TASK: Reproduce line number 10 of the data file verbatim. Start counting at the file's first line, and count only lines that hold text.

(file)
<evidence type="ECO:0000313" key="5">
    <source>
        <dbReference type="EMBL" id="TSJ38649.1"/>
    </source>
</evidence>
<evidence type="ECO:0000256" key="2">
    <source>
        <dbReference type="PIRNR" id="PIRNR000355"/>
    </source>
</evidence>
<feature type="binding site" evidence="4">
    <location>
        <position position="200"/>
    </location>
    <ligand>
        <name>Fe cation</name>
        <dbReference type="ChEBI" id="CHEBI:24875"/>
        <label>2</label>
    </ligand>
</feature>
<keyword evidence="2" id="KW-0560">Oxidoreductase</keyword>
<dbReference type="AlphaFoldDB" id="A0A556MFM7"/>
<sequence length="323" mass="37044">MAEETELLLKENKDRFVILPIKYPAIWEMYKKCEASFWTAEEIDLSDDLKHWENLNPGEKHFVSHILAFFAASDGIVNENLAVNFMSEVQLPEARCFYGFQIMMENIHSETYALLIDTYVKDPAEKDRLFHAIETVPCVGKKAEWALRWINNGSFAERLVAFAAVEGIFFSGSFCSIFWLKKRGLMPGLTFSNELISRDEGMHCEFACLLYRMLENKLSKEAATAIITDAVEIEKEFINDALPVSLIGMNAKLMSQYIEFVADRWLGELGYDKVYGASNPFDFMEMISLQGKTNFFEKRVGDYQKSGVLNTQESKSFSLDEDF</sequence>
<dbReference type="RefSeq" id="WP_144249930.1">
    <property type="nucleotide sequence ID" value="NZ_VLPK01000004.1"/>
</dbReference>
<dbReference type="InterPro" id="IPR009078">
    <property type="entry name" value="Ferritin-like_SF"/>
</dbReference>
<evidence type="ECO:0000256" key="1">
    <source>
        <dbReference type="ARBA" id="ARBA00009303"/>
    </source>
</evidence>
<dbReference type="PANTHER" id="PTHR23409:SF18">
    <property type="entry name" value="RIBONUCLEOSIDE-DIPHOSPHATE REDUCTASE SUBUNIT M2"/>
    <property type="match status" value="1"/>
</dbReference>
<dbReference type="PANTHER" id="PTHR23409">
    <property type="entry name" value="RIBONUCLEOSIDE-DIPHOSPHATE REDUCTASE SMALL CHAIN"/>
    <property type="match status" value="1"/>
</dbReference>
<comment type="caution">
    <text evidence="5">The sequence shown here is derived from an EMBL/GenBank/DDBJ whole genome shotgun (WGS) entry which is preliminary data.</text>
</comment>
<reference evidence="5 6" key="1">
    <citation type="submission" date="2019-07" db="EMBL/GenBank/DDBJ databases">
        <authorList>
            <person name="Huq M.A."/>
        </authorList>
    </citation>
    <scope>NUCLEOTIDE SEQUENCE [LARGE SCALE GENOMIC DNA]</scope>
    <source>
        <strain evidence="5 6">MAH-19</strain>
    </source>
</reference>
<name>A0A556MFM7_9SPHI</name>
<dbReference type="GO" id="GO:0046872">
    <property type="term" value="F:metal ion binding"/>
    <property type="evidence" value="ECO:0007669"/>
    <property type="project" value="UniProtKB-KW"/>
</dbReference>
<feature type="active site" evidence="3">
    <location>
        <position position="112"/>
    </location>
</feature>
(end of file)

</evidence>